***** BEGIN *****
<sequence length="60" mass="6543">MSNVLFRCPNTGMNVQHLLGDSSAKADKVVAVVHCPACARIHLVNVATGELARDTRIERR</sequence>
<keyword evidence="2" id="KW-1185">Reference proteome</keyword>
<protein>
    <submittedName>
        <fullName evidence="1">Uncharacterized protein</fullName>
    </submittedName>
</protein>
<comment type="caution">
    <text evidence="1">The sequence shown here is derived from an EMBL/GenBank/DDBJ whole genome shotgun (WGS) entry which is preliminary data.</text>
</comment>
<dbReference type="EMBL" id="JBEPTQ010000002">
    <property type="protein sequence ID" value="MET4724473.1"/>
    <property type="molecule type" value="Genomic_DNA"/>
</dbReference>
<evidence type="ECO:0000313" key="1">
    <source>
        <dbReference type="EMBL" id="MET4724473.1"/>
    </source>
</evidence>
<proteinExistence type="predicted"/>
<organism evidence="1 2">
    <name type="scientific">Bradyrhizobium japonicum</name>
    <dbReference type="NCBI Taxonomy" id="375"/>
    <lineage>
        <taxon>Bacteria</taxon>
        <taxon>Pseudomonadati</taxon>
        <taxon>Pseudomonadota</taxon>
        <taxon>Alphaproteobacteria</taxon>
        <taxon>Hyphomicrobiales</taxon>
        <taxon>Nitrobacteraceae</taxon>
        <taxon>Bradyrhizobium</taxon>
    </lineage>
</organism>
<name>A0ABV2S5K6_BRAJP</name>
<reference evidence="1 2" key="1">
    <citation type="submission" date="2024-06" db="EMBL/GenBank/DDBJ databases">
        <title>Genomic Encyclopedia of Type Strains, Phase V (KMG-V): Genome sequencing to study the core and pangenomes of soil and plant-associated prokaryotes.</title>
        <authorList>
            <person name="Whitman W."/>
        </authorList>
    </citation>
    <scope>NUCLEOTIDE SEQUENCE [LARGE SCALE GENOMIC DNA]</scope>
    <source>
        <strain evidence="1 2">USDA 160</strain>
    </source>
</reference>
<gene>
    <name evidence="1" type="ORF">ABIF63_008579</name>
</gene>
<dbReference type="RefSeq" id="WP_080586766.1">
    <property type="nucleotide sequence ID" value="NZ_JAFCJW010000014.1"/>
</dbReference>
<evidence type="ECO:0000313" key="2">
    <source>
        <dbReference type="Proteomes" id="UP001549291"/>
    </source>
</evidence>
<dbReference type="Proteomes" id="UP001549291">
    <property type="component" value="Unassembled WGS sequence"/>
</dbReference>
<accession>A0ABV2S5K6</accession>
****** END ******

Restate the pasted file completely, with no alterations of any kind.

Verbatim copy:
<sequence length="60" mass="6543">MSNVLFRCPNTGMNVQHLLGDSSAKADKVVAVVHCPACARIHLVNVATGELARDTRIERR</sequence>
<keyword evidence="2" id="KW-1185">Reference proteome</keyword>
<protein>
    <submittedName>
        <fullName evidence="1">Uncharacterized protein</fullName>
    </submittedName>
</protein>
<comment type="caution">
    <text evidence="1">The sequence shown here is derived from an EMBL/GenBank/DDBJ whole genome shotgun (WGS) entry which is preliminary data.</text>
</comment>
<dbReference type="EMBL" id="JBEPTQ010000002">
    <property type="protein sequence ID" value="MET4724473.1"/>
    <property type="molecule type" value="Genomic_DNA"/>
</dbReference>
<evidence type="ECO:0000313" key="1">
    <source>
        <dbReference type="EMBL" id="MET4724473.1"/>
    </source>
</evidence>
<proteinExistence type="predicted"/>
<organism evidence="1 2">
    <name type="scientific">Bradyrhizobium japonicum</name>
    <dbReference type="NCBI Taxonomy" id="375"/>
    <lineage>
        <taxon>Bacteria</taxon>
        <taxon>Pseudomonadati</taxon>
        <taxon>Pseudomonadota</taxon>
        <taxon>Alphaproteobacteria</taxon>
        <taxon>Hyphomicrobiales</taxon>
        <taxon>Nitrobacteraceae</taxon>
        <taxon>Bradyrhizobium</taxon>
    </lineage>
</organism>
<name>A0ABV2S5K6_BRAJP</name>
<reference evidence="1 2" key="1">
    <citation type="submission" date="2024-06" db="EMBL/GenBank/DDBJ databases">
        <title>Genomic Encyclopedia of Type Strains, Phase V (KMG-V): Genome sequencing to study the core and pangenomes of soil and plant-associated prokaryotes.</title>
        <authorList>
            <person name="Whitman W."/>
        </authorList>
    </citation>
    <scope>NUCLEOTIDE SEQUENCE [LARGE SCALE GENOMIC DNA]</scope>
    <source>
        <strain evidence="1 2">USDA 160</strain>
    </source>
</reference>
<gene>
    <name evidence="1" type="ORF">ABIF63_008579</name>
</gene>
<dbReference type="RefSeq" id="WP_080586766.1">
    <property type="nucleotide sequence ID" value="NZ_JAFCJW010000014.1"/>
</dbReference>
<evidence type="ECO:0000313" key="2">
    <source>
        <dbReference type="Proteomes" id="UP001549291"/>
    </source>
</evidence>
<dbReference type="Proteomes" id="UP001549291">
    <property type="component" value="Unassembled WGS sequence"/>
</dbReference>
<accession>A0ABV2S5K6</accession>